It's Cheaper to Buy Than Rent a Home—Depending Where You Live

A new study reveals that in cities such as Philadelphia and New York, you save money in the long-run by owning your home.
These brownstones in Brooklyn could actually be cheaper to buy than rent.

If you're preparing to enter America's piping-hot housing market as a buyer, you're likely very aware of how expensive it is to purchase a home. With owning a home out of reach for so many, renting can provide an affordable, if somewhat less satisfying, consolation prize (after all, who wants to have a landlord when you're in your 40s?).

But the uptick in rents across the country should cause you to reconsider whether sacrificing home ownership actually makes financial sense. A new study by the Urban Institute finds that in 17 metropolitan areas, it's actually cheaper to bite the bullet and buy a house than to rent one. By looking at the median income reported in each city and comparing it with the costs of putting down a 3.5% down payment on a median-priced home vs. renting a home, the study found it cheaper to buy in the following metropolitan areas:

Metropolitan areaPercent of median income spent on mortgage payments with 3.5% downPercent of median income spent on rent
Detroit-Warren-Dearborn, MI11.5721.84
Pittsburgh, PA14.0921.28
Philadelphia-Camden-Wilmington, PA-NJ-DE-MD14.6221.50
New York-Newark-Jersey City, NY-NJ-PA32.3337.18
Chicago-Naperville-Elgin, IL-IN-WI23.2827.77
Cleveland-Elyria, OH14.4818.21
Cincinnati, OH-KY-IN16.8619.64
Tampa-St. Petersburg-Clearwater, FL26.2528.03

Miami-Fort Lauderdale-West Palm Beach, FL
Houston-The Woodlands-Sugar Land, TX24.1425.40

Atlanta-Sandy Springs-Roswell, GA
Columbus, OH19.9921.21

Charlotte-Concord-Gastonia, NC-SC
Minneapolis-St. Paul-Bloomington, MN-WI20.3121.20
St. Louis, MO-IL17.0817.62
San Antonio-New Braunfels, TX23.8824.10
Kansas City, MO-KS18.4718.67

If you happen to have an allergic reaction to numbers and charts (perfectly understandable, but something you'll need to get over when trying to buy a house), here's a more concrete example using the data above to put things in perspective. If you bought a $175,000 house in Columbus, Ohio, and took out a 30-year fixed-rate mortgage with a 3.5% down payment (the smallest amount of down payment allowed with a Federal Housing Assistance loan), then your spending roughly 20% of your income on paying that mortgage. Assuming you earn $52,000 a year, close to the median income in Columbus, then that means $10,400 of your money is dedicated to mortgage payments. If you rented a three-bedroom house in Columbus, you would pay $11,029 a year in rent. The discrepancy is even larger almost 200 miles east, in Pittsburgh, Pennsylvania. Buying a house in the Steel City under similar circumstances means your mortgage costs you about $7,900 a year, while renting costs around $12,250 every year.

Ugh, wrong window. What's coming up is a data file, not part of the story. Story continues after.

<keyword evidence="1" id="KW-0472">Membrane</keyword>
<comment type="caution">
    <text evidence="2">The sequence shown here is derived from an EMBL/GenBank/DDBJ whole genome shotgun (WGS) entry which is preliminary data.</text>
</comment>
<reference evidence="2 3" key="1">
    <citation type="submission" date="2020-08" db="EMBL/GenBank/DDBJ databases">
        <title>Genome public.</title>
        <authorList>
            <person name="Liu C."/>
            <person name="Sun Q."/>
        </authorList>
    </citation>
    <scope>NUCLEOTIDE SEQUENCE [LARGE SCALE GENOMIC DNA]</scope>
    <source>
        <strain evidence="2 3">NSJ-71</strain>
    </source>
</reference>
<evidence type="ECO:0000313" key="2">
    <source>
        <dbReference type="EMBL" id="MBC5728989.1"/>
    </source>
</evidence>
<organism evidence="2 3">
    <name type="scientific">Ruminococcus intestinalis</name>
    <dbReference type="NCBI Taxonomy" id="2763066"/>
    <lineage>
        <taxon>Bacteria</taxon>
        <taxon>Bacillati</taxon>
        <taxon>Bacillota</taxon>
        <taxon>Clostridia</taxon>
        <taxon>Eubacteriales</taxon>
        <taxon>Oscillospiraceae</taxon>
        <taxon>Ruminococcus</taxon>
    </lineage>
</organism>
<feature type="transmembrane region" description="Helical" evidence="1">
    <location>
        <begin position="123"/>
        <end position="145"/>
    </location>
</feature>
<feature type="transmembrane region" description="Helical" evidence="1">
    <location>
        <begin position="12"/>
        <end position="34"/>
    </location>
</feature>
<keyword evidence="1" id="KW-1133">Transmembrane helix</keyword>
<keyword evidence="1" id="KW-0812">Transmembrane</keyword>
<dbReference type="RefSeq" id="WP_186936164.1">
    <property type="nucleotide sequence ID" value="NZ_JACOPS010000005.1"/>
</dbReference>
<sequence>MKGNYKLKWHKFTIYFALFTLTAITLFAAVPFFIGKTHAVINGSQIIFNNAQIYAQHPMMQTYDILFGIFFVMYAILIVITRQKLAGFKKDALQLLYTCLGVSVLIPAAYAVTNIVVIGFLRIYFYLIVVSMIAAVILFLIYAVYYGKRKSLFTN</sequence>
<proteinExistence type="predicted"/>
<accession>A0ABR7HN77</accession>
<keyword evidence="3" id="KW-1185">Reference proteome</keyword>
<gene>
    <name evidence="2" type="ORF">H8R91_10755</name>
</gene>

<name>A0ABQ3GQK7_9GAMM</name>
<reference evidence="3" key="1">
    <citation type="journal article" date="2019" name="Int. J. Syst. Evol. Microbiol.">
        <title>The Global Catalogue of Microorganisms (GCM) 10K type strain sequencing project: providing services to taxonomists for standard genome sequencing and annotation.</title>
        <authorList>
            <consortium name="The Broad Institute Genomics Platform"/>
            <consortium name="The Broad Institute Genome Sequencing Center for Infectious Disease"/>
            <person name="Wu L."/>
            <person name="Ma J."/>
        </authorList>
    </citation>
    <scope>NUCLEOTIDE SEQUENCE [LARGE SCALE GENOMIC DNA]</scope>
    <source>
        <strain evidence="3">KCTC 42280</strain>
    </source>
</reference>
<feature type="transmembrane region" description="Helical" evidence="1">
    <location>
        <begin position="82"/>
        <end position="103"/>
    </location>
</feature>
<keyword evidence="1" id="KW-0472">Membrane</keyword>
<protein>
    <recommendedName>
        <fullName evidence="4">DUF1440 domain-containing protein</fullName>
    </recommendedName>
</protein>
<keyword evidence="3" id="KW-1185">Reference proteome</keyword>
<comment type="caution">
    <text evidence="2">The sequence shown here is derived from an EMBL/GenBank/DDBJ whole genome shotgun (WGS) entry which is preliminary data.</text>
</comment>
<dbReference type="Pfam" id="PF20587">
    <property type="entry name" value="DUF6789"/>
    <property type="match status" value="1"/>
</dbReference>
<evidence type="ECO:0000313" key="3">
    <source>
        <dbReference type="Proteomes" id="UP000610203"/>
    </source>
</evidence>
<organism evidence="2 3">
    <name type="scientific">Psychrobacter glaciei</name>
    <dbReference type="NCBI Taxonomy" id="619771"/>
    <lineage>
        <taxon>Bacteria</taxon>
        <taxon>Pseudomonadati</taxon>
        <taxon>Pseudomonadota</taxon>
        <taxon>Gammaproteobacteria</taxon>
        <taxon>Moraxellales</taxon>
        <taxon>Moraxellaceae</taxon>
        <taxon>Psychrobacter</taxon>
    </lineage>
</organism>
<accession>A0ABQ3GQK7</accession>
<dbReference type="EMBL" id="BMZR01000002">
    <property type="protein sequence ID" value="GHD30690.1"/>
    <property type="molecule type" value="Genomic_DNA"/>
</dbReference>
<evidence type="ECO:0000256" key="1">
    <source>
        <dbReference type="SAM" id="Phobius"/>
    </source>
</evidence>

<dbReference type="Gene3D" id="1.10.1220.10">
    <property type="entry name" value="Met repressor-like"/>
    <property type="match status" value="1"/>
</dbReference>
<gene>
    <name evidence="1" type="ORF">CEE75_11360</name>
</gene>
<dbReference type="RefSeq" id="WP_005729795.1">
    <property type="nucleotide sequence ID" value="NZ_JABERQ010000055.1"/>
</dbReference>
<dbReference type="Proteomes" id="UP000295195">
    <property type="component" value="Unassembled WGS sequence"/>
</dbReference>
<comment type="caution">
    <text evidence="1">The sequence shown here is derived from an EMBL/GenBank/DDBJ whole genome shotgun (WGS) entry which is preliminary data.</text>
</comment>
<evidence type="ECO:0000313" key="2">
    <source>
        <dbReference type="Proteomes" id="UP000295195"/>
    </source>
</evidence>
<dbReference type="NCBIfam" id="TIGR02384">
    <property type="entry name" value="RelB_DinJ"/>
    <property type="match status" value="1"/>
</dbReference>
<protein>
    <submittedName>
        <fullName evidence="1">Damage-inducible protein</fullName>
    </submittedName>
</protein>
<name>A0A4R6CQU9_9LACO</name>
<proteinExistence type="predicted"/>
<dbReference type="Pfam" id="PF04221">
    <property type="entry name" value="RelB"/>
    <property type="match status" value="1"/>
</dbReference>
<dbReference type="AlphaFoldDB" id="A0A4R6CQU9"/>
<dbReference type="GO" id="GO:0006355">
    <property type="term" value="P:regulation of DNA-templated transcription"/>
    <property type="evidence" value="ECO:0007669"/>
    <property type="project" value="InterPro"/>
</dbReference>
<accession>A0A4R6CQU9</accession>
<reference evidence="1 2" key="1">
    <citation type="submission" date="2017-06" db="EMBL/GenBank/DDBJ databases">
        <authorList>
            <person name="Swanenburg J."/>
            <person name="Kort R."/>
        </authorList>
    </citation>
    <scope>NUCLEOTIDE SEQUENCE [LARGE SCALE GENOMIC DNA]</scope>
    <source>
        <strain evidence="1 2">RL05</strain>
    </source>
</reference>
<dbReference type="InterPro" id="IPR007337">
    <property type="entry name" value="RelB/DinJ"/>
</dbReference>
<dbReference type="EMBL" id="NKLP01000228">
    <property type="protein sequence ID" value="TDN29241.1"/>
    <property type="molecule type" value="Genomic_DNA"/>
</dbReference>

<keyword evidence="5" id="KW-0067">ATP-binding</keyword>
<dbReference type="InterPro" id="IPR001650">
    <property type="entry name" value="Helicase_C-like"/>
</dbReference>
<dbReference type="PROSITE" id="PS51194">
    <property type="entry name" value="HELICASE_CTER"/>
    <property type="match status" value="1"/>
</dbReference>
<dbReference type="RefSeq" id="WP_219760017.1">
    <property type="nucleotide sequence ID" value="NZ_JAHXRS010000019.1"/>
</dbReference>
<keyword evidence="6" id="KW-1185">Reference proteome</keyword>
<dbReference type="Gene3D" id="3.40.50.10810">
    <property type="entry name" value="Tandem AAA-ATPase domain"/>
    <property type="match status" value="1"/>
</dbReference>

The decision between buying and renting a home doesn't solely boil down to how much money you spend—owning a home comes with other costs that renters dodge, including property taxes, home maintenance and homeowners insurance. Then again, the stability of owning a house in a neighborhood you love can be a priceless commodity to some buyers. You'll likely have to consider a whole host of questions—with financial ones being only part of the equation—about your long-term plans for the house, but at least you can make your decision armed with the knowledge that in some desirable cities, buying can be a better deal.

James Ellis is a former Staff Writer for ValuePenguin, covering credit, banking, travel and other personal finance topics. He previously wrote for Newsweek, Men's Health, and other nationally-published magazines.

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